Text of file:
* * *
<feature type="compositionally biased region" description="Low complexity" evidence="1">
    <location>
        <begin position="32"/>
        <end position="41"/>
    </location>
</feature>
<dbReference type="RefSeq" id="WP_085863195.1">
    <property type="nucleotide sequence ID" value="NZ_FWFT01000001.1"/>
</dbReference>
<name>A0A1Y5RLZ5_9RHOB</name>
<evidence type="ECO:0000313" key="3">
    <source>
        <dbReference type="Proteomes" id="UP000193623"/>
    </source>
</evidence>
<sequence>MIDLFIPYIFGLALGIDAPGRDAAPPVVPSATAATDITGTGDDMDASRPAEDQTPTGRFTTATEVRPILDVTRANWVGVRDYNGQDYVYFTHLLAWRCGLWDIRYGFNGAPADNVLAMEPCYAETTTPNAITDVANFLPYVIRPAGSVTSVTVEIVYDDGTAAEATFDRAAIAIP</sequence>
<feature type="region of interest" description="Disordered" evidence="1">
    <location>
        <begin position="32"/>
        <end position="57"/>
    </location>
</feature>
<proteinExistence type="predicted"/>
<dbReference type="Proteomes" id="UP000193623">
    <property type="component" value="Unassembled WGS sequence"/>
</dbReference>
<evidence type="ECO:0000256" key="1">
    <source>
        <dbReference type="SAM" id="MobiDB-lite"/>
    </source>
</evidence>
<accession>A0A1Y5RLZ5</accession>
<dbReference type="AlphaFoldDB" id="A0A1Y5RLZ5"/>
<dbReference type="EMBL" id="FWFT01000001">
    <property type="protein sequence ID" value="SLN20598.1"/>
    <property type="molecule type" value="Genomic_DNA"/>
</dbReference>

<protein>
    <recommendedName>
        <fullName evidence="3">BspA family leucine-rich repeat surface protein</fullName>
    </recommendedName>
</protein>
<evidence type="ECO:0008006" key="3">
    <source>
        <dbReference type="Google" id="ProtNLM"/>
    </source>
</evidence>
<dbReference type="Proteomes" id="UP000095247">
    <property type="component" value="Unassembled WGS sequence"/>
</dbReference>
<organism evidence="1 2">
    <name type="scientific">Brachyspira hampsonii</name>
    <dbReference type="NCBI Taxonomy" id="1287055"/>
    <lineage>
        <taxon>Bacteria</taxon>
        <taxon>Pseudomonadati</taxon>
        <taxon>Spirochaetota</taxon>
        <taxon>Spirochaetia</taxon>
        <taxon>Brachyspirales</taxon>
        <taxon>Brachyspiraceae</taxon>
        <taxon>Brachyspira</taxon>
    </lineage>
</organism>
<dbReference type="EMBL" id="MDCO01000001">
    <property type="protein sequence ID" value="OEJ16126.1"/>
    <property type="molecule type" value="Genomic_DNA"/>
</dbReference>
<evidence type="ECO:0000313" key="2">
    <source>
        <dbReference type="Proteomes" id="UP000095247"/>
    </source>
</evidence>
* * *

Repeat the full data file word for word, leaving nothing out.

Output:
<feature type="compositionally biased region" description="Low complexity" evidence="1">
    <location>
        <begin position="32"/>
        <end position="41"/>
    </location>
</feature>
<dbReference type="RefSeq" id="WP_085863195.1">
    <property type="nucleotide sequence ID" value="NZ_FWFT01000001.1"/>
</dbReference>
<name>A0A1Y5RLZ5_9RHOB</name>
<evidence type="ECO:0000313" key="3">
    <source>
        <dbReference type="Proteomes" id="UP000193623"/>
    </source>
</evidence>
<sequence>MIDLFIPYIFGLALGIDAPGRDAAPPVVPSATAATDITGTGDDMDASRPAEDQTPTGRFTTATEVRPILDVTRANWVGVRDYNGQDYVYFTHLLAWRCGLWDIRYGFNGAPADNVLAMEPCYAETTTPNAITDVANFLPYVIRPAGSVTSVTVEIVYDDGTAAEATFDRAAIAIP</sequence>
<feature type="region of interest" description="Disordered" evidence="1">
    <location>
        <begin position="32"/>
        <end position="57"/>
    </location>
</feature>
<proteinExistence type="predicted"/>
<dbReference type="Proteomes" id="UP000193623">
    <property type="component" value="Unassembled WGS sequence"/>
</dbReference>
<evidence type="ECO:0000256" key="1">
    <source>
        <dbReference type="SAM" id="MobiDB-lite"/>
    </source>
</evidence>
<accession>A0A1Y5RLZ5</accession>
<dbReference type="AlphaFoldDB" id="A0A1Y5RLZ5"/>
<dbReference type="EMBL" id="FWFT01000001">
    <property type="protein sequence ID" value="SLN20598.1"/>
    <property type="molecule type" value="Genomic_DNA"/>
</dbReference>

<protein>
    <recommendedName>
        <fullName evidence="3">BspA family leucine-rich repeat surface protein</fullName>
    </recommendedName>
</protein>
<evidence type="ECO:0008006" key="3">
    <source>
        <dbReference type="Google" id="ProtNLM"/>
    </source>
</evidence>
<dbReference type="Proteomes" id="UP000095247">
    <property type="component" value="Unassembled WGS sequence"/>
</dbReference>
<organism evidence="1 2">
    <name type="scientific">Brachyspira hampsonii</name>
    <dbReference type="NCBI Taxonomy" id="1287055"/>
    <lineage>
        <taxon>Bacteria</taxon>
        <taxon>Pseudomonadati</taxon>
        <taxon>Spirochaetota</taxon>
        <taxon>Spirochaetia</taxon>
        <taxon>Brachyspirales</taxon>
        <taxon>Brachyspiraceae</taxon>
        <taxon>Brachyspira</taxon>
    </lineage>
</organism>
<dbReference type="EMBL" id="MDCO01000001">
    <property type="protein sequence ID" value="OEJ16126.1"/>
    <property type="molecule type" value="Genomic_DNA"/>
</dbReference>
<evidence type="ECO:0000313" key="2">
    <source>
        <dbReference type="Proteomes" id="UP000095247"/>
    </source>
</evidence>